Although Breaking the Silence's report is not due to be published for several months, the testimony it has received already suggests widespread abuses stemming from orders originating with the Israeli military chain of command.
"This is not a military that we recognise," said Mikhael Manekin, one of the former soldiers involved with the group. "This is in a different category to things we have seen before. We have spoken to a lot of different people who served in different places in Gaza, including officers. We are not talking about some units being more aggressive than others, but underlying policy. So much so that we are talking to soldiers who said that they were having to restrain the orders given."
Manekin described how soldiers had reported their units being specifically warned by officers not to discuss what they had seen and done in Gaza.
The outlines of the evidence gathered comes hard on the heels of the disclosure by the Oranim Academy's pre-military course last week of devastating witness accounts supplied by soldiers involved in the fighting, including the "unjustified" shooting of civilians.
The claims appear to add credence to widespread claims of Israeli soldiers firing on civilians, made by Palestinians to journalists and international investigators and lawyers who entered Gaza at the end of the conflict and in its aftermath.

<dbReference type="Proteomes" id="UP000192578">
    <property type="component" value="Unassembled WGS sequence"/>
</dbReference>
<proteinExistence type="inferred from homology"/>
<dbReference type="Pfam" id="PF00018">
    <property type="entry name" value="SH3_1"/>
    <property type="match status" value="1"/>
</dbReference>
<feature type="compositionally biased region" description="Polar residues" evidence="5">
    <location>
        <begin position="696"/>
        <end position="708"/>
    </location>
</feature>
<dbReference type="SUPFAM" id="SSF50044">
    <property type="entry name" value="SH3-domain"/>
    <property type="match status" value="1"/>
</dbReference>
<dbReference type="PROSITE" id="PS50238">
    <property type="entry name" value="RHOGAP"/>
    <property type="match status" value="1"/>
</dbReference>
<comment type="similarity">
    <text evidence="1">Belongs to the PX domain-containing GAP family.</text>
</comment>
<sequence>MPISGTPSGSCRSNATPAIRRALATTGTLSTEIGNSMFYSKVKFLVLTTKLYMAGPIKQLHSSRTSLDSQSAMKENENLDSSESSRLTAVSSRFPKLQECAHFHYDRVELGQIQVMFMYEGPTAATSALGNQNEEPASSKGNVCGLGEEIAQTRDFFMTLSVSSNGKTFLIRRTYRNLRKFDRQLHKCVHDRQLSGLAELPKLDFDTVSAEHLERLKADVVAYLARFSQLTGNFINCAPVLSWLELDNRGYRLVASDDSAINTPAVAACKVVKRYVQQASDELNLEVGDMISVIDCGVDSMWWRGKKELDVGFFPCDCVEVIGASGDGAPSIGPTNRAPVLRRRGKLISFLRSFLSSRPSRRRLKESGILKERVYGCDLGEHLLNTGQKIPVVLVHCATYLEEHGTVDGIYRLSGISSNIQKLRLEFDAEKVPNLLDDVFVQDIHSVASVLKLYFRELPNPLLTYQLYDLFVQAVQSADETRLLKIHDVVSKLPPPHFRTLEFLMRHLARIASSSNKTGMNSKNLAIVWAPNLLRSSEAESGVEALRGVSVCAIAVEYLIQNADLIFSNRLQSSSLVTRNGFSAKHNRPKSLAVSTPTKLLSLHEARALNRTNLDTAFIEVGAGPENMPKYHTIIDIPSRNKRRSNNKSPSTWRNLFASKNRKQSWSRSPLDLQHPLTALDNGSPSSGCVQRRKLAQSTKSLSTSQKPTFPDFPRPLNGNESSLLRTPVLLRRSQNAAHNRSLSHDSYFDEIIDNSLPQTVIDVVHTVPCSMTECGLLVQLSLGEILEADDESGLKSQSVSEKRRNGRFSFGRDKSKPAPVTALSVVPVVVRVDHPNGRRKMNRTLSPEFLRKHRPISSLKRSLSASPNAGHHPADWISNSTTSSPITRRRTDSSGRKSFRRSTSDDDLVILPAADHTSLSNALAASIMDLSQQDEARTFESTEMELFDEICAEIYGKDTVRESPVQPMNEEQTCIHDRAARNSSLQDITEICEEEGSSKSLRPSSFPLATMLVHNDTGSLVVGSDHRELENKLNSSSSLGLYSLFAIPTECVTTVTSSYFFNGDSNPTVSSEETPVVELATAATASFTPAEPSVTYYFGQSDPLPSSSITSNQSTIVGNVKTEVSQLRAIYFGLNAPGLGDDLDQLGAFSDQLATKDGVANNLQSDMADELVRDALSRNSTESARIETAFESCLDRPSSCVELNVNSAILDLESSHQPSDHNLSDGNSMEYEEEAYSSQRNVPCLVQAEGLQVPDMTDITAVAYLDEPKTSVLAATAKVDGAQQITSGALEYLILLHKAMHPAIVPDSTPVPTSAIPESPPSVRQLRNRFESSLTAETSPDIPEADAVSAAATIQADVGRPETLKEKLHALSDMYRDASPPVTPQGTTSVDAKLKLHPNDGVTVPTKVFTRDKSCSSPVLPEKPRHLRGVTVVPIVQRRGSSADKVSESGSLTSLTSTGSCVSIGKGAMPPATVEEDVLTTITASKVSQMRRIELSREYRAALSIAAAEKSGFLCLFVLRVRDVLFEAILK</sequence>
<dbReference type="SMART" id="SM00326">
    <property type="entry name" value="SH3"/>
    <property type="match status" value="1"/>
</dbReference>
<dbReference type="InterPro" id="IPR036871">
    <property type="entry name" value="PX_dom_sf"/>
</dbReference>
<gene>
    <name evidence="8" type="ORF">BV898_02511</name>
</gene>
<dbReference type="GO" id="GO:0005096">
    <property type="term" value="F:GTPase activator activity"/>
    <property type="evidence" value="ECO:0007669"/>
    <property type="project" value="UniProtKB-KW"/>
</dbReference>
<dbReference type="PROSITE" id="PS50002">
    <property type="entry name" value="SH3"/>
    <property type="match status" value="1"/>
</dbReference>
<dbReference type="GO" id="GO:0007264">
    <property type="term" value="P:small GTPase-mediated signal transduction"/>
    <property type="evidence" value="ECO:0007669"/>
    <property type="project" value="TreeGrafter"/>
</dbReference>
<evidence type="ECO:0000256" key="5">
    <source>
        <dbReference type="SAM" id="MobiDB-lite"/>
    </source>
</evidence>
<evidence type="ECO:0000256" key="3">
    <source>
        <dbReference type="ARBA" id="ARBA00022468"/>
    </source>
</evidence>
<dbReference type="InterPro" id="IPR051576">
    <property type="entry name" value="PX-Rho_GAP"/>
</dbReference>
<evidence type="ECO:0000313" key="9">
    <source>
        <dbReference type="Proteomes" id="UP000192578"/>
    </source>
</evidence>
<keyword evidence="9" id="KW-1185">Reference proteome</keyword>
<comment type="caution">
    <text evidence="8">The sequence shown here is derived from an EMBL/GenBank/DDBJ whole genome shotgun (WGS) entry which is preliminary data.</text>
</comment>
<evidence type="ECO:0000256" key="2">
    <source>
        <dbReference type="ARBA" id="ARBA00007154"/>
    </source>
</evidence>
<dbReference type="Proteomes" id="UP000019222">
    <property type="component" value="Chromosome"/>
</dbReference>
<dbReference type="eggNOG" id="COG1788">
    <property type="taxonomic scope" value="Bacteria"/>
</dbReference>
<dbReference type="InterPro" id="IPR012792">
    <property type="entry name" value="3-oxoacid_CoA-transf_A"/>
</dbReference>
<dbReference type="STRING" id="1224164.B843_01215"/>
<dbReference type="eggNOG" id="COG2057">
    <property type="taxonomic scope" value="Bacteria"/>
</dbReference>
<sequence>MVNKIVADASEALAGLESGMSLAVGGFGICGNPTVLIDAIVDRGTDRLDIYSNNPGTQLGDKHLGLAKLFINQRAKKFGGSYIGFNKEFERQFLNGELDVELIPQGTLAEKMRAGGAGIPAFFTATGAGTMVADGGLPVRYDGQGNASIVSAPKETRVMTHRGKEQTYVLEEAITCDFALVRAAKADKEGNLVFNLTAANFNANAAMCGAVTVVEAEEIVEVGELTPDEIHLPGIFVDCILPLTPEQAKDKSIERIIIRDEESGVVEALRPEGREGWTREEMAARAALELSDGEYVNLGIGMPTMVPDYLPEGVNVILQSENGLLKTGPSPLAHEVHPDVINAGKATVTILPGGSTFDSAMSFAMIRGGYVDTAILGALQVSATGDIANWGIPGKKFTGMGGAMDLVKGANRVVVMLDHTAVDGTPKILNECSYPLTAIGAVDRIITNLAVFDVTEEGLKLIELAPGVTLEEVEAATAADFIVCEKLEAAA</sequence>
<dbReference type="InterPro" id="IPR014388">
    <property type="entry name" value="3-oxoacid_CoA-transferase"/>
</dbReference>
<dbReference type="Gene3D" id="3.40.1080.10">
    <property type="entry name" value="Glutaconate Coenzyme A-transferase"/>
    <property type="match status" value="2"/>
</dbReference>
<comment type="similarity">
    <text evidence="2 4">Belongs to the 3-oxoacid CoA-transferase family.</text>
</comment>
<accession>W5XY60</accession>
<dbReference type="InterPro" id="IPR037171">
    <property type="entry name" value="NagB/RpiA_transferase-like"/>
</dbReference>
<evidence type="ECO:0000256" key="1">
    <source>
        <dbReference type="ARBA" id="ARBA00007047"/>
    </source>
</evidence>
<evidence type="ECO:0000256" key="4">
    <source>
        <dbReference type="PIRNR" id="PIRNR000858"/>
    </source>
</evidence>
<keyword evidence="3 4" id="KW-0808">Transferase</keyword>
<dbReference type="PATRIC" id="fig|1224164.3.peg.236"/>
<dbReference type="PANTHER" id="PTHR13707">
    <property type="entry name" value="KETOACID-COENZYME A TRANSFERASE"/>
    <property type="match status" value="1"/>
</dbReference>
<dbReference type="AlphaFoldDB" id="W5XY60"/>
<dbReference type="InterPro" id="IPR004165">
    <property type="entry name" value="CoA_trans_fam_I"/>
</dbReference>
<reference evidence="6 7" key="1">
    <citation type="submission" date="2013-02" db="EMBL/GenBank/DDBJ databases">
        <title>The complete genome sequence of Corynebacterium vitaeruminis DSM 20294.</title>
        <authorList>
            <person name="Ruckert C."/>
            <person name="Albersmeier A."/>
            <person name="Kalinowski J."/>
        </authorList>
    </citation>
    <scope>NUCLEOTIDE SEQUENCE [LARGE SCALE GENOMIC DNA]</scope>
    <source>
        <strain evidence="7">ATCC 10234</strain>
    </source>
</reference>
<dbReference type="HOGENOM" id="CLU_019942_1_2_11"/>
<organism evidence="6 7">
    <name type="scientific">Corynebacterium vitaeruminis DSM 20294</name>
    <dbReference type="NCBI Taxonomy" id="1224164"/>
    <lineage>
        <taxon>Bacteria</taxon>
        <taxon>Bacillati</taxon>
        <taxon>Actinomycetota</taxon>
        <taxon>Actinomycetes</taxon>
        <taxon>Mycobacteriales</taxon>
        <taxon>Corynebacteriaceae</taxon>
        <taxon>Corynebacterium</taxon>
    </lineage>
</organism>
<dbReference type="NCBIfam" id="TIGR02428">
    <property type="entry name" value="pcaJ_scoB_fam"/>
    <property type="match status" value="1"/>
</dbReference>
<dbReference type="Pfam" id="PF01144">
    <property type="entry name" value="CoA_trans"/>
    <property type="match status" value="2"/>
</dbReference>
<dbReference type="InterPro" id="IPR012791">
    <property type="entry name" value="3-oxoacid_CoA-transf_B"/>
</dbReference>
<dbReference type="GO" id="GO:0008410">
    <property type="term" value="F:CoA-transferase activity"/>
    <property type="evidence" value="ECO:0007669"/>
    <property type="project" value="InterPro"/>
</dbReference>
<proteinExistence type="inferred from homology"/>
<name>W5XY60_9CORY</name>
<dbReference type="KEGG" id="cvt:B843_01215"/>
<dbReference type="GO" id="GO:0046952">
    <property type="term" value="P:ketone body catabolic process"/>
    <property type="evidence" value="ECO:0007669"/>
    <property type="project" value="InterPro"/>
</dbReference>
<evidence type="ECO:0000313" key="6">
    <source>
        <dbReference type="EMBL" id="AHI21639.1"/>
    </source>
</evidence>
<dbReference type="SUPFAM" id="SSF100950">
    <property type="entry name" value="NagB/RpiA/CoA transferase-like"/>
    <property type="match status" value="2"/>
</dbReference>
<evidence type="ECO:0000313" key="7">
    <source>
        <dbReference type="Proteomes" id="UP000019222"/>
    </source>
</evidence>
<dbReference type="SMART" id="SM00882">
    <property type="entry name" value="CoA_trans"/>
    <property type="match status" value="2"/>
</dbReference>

With Israeli newspapers threatening new disclosures, the New York Times has weighed in with an interview with a reservist describing the rules of engagement for the Gaza operation. Amir Marmor, a 33-year-old military reservist, told the newspaper that he was stunned to discover the way civilian casualties were discussed in training talks before his tank unit entered Gaza in January.
"Shoot and don't worry about the consequences" was the message from commanders, said Marmor. Describing the behaviour of a lieutenant-colonel who briefed the troops, Marmor added: "His whole demeanour was extremely gung-ho. This is very, very different from my usual experience. I have been doing reserve duty for 12 years, and it was always an issue how to avoid causing civilian injuries. He said that in this operation, we are not taking any chances. Morality aside, we have to do our job. We will cry about it later."....